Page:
The Red Sox are looking for relief help this winter. *Extremely Jay Leno Voice* Have you heard about this? Boston lost both Craig Kimbrel and Joe Kelly out of a bullpen that already ostensibly needed some help to begin with, so they are expected to be looking at most of the top relievers available in free agency this winter. Presumably that includes Kimbrel, who is understandably looking for a ton of money as a Hall of Fame pitcher in his prime. He’s reportedly seeking six deals, though he’s almost certainly not going to get that. He and his agent almost certainly know it, too. It’s unclear at this point whether or not the Red Sox will be willing to spend the money for Kimbrel, but whether it’s him or someone else the 2019 closer is very likely not in the organization as we speak today.
Fortunately for the Red Sox, there are a lot of good relievers on the market this year even if they aren’t quite Craig Kimbrels. We’ll talk a lot about the veteran right-handers out there in the coming days and weeks — unless they go out and sign someone and make it all moot — but we’ll start with the guy I’d deem most likely for them to sign. He’s not necessarily my favorite, but they’ve been connected to him in the media and they were connected to him during the summer as well. Of course I’m talking about former Royals star Kelvin Herrera.
Herrera is a familiar name to most baseball fans for one thing because he’s been one of the game’s better relievers for most of this decade but also because he was part of Kansas City’s famed three-headed monster when they were making their World Series runs. Along with Greg Holland and Wade Davis, Herrera helped kickstart the bullpen revolution we’ve seen around the league and helped make relievers cool again. As someone who writes a national bullpen column every week at BP, I’m appreciative of it. Herrera outlasted both Holland and Davis in Kansas City, but after a long and productive career with the Royals he was dealt to the Nationals this past summer as the first big trade of the 2018 season.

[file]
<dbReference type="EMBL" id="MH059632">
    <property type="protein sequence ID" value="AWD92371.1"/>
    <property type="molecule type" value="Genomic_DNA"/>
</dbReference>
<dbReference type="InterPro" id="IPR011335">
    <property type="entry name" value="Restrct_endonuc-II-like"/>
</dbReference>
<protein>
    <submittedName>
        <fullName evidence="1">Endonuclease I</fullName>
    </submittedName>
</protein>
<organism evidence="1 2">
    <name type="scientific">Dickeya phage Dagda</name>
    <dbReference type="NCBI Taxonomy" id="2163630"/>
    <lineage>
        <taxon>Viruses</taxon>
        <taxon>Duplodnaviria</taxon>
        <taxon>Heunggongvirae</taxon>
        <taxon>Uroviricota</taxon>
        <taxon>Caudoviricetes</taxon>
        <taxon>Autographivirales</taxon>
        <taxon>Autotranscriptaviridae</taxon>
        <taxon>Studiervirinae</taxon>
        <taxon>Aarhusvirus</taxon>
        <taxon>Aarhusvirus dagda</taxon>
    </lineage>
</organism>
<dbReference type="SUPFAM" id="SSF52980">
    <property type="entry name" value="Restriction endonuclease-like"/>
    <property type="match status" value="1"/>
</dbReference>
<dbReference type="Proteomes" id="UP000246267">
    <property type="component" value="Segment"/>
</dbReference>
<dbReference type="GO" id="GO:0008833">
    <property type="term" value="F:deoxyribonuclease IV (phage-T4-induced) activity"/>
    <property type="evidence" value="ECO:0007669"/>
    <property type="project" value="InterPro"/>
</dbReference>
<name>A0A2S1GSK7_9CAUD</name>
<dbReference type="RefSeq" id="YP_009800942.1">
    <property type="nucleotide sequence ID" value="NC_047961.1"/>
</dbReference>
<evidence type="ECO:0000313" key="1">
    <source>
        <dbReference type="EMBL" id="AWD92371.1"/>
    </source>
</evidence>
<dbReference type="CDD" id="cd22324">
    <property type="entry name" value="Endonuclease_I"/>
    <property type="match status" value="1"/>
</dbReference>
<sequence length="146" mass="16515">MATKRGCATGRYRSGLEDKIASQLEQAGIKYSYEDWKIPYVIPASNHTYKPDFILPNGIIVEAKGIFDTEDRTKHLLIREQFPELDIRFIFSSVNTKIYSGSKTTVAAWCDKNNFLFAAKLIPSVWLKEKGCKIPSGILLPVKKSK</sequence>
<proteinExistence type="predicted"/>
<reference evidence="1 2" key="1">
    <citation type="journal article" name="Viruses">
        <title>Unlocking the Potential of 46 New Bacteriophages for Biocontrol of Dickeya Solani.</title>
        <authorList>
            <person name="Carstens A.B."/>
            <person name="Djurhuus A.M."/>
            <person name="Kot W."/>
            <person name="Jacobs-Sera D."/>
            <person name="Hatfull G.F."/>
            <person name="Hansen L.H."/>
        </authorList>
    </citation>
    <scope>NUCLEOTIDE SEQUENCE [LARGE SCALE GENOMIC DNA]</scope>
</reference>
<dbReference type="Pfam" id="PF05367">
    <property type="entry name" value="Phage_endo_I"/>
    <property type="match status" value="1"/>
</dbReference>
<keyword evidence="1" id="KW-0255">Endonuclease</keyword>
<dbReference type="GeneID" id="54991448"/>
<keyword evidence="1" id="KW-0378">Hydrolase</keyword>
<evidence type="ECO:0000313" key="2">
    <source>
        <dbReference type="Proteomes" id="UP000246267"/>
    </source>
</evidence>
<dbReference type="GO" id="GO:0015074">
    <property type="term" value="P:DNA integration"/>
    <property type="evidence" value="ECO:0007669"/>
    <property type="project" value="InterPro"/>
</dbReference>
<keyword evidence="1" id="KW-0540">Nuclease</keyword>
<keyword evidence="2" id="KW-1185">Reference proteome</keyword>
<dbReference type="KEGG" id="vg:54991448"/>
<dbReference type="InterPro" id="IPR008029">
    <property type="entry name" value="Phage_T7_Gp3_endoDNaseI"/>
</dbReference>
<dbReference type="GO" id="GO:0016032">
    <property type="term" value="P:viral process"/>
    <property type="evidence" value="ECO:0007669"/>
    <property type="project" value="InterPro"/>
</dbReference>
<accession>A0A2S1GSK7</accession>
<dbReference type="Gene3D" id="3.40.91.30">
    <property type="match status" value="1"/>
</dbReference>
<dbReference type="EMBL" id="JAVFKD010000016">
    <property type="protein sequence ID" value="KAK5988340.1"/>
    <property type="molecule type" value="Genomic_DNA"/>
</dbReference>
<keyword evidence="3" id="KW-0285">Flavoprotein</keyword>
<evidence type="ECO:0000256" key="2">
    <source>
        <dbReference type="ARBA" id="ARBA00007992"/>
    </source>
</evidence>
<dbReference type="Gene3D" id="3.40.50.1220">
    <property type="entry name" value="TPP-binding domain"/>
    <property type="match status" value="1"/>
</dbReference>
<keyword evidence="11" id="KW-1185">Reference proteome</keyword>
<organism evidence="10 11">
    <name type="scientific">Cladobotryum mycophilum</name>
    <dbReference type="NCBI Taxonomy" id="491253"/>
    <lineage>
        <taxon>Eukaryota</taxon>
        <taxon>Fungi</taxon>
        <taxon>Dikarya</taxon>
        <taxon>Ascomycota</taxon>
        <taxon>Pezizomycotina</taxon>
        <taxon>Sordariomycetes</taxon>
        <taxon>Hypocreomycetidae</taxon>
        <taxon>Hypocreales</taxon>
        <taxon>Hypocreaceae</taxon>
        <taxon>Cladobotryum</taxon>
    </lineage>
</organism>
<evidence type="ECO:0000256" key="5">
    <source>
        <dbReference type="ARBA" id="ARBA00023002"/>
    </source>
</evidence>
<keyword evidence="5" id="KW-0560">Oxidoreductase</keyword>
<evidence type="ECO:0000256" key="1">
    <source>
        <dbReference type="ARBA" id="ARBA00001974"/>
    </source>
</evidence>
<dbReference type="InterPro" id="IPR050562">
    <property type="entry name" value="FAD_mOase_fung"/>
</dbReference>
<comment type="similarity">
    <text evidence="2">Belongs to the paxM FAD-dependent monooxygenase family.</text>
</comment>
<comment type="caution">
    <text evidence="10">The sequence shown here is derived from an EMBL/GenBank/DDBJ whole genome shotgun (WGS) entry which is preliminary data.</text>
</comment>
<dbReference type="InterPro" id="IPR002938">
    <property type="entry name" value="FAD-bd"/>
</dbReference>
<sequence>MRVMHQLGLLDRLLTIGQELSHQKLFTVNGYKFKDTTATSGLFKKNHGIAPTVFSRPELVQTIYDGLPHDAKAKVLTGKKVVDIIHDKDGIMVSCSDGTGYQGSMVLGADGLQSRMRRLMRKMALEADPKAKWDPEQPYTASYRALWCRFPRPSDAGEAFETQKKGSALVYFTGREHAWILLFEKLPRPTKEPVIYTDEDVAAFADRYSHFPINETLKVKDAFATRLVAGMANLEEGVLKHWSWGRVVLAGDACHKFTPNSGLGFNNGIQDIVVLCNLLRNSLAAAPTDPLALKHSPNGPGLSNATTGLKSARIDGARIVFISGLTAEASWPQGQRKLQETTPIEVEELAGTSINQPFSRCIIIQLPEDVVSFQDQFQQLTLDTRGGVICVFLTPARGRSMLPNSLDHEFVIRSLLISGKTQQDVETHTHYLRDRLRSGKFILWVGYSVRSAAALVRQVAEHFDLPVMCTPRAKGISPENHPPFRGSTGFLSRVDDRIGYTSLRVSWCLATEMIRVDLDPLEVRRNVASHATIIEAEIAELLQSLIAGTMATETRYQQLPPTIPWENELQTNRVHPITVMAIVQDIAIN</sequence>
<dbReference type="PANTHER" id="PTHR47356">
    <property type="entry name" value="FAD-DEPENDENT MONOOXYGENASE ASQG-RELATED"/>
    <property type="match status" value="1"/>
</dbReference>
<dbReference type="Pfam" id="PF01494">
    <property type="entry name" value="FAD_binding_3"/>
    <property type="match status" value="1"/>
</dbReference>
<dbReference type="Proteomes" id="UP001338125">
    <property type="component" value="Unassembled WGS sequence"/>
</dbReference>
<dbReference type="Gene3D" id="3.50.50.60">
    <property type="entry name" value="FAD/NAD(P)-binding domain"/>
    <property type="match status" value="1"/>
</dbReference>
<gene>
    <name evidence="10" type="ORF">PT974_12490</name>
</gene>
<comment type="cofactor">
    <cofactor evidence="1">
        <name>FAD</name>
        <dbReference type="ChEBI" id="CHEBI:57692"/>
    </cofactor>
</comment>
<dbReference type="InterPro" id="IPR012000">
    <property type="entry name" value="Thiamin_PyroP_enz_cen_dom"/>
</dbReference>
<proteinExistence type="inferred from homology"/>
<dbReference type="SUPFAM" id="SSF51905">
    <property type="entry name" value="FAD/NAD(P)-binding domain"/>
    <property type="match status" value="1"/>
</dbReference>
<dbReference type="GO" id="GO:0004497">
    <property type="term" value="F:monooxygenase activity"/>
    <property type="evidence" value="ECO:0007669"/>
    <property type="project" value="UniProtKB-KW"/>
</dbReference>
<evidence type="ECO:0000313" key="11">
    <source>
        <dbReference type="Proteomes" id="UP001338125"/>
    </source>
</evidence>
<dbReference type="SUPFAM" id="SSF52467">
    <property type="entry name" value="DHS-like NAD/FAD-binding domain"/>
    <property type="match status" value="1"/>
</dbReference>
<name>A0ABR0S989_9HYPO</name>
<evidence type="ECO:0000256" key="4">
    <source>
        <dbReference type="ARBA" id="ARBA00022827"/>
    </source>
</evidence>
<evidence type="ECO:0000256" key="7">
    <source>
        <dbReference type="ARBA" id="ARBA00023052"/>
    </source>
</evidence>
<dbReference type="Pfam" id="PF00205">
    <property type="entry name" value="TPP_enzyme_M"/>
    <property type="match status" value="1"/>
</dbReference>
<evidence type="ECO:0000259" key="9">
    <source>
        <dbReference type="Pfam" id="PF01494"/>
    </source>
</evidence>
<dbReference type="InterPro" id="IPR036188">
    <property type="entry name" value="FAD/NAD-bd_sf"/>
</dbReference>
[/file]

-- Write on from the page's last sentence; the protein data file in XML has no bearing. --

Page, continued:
This is when the Red Sox came in. Washington had a disappointing year and the Red Sox tried to get Herrera from them at the trade deadline. Apparently the Nationals had a change of heart at the last second, held on to Herrera for the rest of the year and the Red Sox opted to add no relievers at all. Obviously this worked just fine for Boston, but it’s telling that it was essentially Herrera or bust for them on the trade market. With that being the case, it only makes sense that he’s going to be a big target for them in free agency as well. There haven’t bee any hard rumors connecting the Red Sox and former Royals star, but Rob Bradford did talk about the connection in a column earlier this week.
So, we know the Red Sox could be interesting in the righty at some point this winter, but what about his actual skills as a pitcher? Well, looking at his 2018 it was something of a tale of two halves. Before the trade to Washington, Herrera was lighting it up on a bad Royals team. In 27 appearances with Kansas City he pitched to an impressive 1.05 ERA with a 2.72 FIP and a 3.88 DRA. Much of his success came from incredible control as he issued just two free passes in 25 2⁄3 innings. Things weren’t so good with the Nationals, however, as he pitched to a 4.34 ERA, a 5.64 FIP and a 4.20 DRA over 18 2⁄3 innings with a walk rate close to four per nine innings.